Freedman Music Fellowships

The 2021 Fellowships are underway

The Freedman Classical and Jazz Fellowships are underway for 2021. There is a very strong likelihood that each Fellowship will be able to conclude, as of yore, with a concert at the Sydney Opera House for a live audience. HUZZAH!

The candidates for each Fellowship – the Classical and the Jazz – are chosen by nine nominators, distinguished musicians or composers or managers from right across Australia. For each Fellowship there are up to 16 nominees. Not many, out of a population of more that 25 million, so the process is highly selective. The nominees are not yet known but their names will arrive in April.

They have to send in applications that include video and sound recordings of their performances, and a description of an imaginative project on which they will spend their prize money if they win.

The prizes each are $21,000.

Three judges for each Fellowship will choose three finalists. Then the finalists perform at concerts where the winners are chosen.

The jazz concert will take place on Monday August 30 in The Studio and the classical concert on Friday October 29 in the Utzon Room.

Daily info will be given on the Freedman Fellowship Facebook page as each Fellowship approaches the announcement of the finalists, with updates as we get closer to the concerts.

Freedman Jazz Fellowship 2020

Brisbane bassist and composer Helen Svoboda has been announced as the winner of this year’s Freedman Jazz Fellowship, valued at $21,000.

The nominees for the Fellowship submit recordings of their playing and often of their compositions, and a description of a project they will undertake using the prize money, should they be the winner. The judges initially choose three (this year, four) finalists and they are provided with mentors to assist in further development of their project designs. Usually, there is a concert of the finalists at the Studio of the Sydney Opera House. This year, the concert had to be abandoned and the winner was chosen on the basis of all the submitted materials.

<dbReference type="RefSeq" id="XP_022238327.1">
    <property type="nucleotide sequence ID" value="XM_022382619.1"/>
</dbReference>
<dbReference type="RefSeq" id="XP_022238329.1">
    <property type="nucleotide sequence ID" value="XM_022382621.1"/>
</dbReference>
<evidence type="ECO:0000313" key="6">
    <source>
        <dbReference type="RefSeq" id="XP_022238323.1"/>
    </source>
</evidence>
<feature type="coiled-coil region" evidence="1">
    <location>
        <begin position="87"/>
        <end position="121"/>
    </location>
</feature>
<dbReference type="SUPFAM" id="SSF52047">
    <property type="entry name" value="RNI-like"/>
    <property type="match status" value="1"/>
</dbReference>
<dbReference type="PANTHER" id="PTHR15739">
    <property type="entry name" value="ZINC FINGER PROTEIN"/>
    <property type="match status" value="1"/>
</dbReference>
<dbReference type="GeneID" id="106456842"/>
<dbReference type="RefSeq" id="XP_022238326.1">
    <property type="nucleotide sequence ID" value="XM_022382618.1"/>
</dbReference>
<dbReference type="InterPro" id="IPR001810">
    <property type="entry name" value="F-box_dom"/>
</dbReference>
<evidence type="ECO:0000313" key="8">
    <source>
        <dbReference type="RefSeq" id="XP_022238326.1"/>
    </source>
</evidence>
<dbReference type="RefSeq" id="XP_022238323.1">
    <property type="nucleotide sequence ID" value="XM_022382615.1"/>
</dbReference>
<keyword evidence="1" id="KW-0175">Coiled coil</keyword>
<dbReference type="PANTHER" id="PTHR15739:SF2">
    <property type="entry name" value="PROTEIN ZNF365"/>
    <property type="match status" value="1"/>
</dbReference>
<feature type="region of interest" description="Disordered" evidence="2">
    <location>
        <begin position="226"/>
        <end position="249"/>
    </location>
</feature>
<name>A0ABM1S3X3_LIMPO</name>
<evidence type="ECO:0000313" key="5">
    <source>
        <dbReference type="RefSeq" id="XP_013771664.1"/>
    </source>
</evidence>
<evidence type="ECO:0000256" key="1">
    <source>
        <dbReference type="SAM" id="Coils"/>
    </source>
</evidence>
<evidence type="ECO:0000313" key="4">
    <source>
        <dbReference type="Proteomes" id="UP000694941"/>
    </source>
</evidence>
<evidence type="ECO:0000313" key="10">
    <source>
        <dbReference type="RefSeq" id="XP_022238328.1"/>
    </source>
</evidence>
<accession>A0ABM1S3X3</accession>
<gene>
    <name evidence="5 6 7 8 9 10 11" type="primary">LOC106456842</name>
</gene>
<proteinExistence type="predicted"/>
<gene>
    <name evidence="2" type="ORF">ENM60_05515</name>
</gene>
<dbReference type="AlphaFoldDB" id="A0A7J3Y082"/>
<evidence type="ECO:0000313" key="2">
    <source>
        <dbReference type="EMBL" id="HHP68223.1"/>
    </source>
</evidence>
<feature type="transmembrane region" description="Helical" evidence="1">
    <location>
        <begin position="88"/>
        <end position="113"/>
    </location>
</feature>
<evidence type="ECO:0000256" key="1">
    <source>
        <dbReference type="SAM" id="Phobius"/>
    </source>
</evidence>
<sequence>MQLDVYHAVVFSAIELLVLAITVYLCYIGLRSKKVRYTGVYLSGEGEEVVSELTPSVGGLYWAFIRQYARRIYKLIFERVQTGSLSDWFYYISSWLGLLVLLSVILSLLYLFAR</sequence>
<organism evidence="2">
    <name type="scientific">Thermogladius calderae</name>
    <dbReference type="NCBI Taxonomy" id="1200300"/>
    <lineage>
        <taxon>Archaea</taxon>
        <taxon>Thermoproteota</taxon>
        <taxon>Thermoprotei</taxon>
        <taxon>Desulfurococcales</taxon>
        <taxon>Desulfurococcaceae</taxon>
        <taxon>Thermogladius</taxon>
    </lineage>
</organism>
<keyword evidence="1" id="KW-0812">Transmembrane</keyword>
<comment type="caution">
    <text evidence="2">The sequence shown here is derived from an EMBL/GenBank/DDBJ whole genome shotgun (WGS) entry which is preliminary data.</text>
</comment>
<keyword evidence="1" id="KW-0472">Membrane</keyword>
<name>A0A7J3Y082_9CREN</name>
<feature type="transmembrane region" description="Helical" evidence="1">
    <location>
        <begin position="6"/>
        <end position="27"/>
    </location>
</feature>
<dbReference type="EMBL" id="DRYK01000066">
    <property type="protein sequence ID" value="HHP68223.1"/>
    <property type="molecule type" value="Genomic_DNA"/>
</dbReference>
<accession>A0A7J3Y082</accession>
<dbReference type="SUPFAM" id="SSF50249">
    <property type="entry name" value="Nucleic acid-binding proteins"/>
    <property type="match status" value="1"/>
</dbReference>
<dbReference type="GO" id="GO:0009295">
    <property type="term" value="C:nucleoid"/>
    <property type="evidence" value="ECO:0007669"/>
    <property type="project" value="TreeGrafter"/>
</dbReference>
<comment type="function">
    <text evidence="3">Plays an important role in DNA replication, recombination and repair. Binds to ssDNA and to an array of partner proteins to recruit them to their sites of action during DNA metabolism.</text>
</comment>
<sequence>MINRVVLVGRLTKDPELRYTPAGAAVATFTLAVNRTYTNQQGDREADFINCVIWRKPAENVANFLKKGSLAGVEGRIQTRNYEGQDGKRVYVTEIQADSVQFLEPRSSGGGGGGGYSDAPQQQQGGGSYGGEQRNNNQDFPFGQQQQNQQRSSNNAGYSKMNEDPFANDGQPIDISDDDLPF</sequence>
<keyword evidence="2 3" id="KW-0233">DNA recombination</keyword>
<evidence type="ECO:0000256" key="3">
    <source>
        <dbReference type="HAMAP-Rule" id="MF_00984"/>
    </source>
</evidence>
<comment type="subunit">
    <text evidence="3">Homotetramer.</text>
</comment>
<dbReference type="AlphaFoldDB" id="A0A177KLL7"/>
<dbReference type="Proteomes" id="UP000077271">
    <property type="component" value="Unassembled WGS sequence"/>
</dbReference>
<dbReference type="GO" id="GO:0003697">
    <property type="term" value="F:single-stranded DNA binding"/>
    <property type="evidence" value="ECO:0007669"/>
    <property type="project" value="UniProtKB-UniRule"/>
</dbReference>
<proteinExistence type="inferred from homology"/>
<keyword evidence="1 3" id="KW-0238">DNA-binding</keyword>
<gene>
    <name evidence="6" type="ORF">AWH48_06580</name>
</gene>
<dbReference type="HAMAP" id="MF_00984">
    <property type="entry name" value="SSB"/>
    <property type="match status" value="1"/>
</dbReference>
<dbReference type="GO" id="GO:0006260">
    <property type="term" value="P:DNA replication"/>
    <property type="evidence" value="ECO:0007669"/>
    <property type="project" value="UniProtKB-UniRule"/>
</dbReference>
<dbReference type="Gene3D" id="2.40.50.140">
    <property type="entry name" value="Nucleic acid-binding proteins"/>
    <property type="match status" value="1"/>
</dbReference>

Helen’s project stems from her passionate interest in sustainable food production, which she sees as vital in ensuring the nourishment of future generations across the globe. She intends to translate a story of mass food production (i.e. fruit and vegetables) into a thirty minute musical suite with accompanying video, performed by a nine piece band. The final product will be released as a visual album with six accompanying short films in the form of a limited edition USB + digital release.

‘The Odd Bunch’ ensemble will feature three interchangeable trios which cycle through characteristics related to mass produce such as GMOs, Pesticides and Organics. The trios will perform sometimes in conflict with each other, or by morphing into one another and occasionally joining in musical unity. They craft a twisted story about the uncertainty of an unstable environment and nutritional denial. Spoken word and poetry will form a vital component of the story-telling process, touching on additional topics such as future farming innovations such as vertical farming.

The distinguished judges for 2020 were Mike Nock, Chris Cody and Laurence Pike, who are all accomplished musicians, composers and educators. They commented: